Meetings of the General Synod cover a great many topics and when we are at our best some of those are outward facing, such as yesterday’s debate on Food Wastage.  It was a timely discussion as many churches are concerned with issues relating to justice, peace and the integrity of creation – and how we use food resources fits each of these imperatives. The Borough Market, next to Southwark Cathedral, has developed very effective work with the local traders and food ‘recycling’, ‘recovery’ charities who take what remains and distribute it amongst those community and charitable groups that need it.  When the Prince of Wales and the Duchess of Cornwall visited the market just before Christmas I had the privilege of presenting representatives of one such charity, ‘Plan Zheroes’, with whom, last year, the market distributed over 9,000 kilos of food that would have otherwise have been wasted.  It is this kind of work that needs promoting and developing.

But the rest of the day in Synod was more about looking at the nature of the church that we describe in the Creed.  We began by being addressed by three Archbishops from very different parts of the Anglican Communion – Southern Africa, Pakistan and Polynesia.  Each had different stories to tell and it was moving to hear them speak.  Then we debated our partnership links, the wonderful link that for instance the Diocese of Southwark and our cathedral has with four of the five dioceses in Zimbabwe.  Last year, in February, I was there visiting each of the dioceses and seeing the amazing life, work, witness and mission in which the church is engaged.  I came back exhilarated. The Anglican Communion is an exciting place to be – not the thorn in the side that can be so often portrayed when things are not going as we would like them to.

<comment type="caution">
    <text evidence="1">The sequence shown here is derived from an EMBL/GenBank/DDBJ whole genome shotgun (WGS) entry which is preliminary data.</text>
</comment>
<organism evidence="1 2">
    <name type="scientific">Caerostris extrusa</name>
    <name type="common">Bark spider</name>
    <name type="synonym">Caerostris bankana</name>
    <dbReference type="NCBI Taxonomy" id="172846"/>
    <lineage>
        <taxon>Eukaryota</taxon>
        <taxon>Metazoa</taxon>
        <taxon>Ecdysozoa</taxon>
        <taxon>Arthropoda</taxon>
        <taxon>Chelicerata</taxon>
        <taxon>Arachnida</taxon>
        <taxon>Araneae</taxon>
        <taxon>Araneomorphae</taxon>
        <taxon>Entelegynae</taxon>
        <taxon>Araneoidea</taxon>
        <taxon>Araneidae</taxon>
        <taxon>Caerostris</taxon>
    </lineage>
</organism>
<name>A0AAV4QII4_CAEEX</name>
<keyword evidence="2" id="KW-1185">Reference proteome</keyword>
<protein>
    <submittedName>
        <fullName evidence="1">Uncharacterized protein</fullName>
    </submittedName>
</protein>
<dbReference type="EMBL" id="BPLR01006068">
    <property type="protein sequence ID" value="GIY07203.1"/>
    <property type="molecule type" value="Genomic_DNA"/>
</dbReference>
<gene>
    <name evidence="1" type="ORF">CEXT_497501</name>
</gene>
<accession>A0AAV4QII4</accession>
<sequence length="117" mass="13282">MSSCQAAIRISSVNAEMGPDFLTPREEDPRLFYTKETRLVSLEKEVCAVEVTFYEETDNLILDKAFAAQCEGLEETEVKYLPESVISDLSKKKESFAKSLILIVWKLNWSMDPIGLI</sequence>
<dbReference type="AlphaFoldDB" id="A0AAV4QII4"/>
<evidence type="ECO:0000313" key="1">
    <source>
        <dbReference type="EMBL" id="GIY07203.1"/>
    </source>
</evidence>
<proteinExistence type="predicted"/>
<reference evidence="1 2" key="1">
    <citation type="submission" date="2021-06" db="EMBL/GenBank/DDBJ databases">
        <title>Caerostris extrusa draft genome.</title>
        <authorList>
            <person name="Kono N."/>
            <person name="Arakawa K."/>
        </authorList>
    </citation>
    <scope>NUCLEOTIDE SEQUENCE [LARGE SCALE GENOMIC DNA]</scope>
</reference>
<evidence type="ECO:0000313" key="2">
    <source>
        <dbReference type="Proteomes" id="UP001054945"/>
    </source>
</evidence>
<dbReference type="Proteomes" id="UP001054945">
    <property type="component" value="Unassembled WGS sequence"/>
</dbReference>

We spent a lot of time on legislation – we are a legislative body after all and that work is vital, the nuts and bolts of church life.

John-Wesley-Preaching-Revival

John Wesley preaching

 

But two things stood out – the Presidential Address by the Archbishop of Canterbury and the debate on Mission and Ministry in Covenant with the Methodist Church.  The Archbishop spoke of the tension between tradition and creativity.  The three-legged stool of Anglicanism is scripture, reason and tradition and they serve us well.  But that important ‘leg’ of tradition can at times seem to hold back innovation.  The Archbishop quoting someone quoting someone said

‘Tradition is the living faith of the dead; traditionalism is the dead faith of the living.’

A helpful Tweet in response to one of mine added a quote from Gustav Mahler

‘Tradition is not the worship of ashes but the preservation of fire.’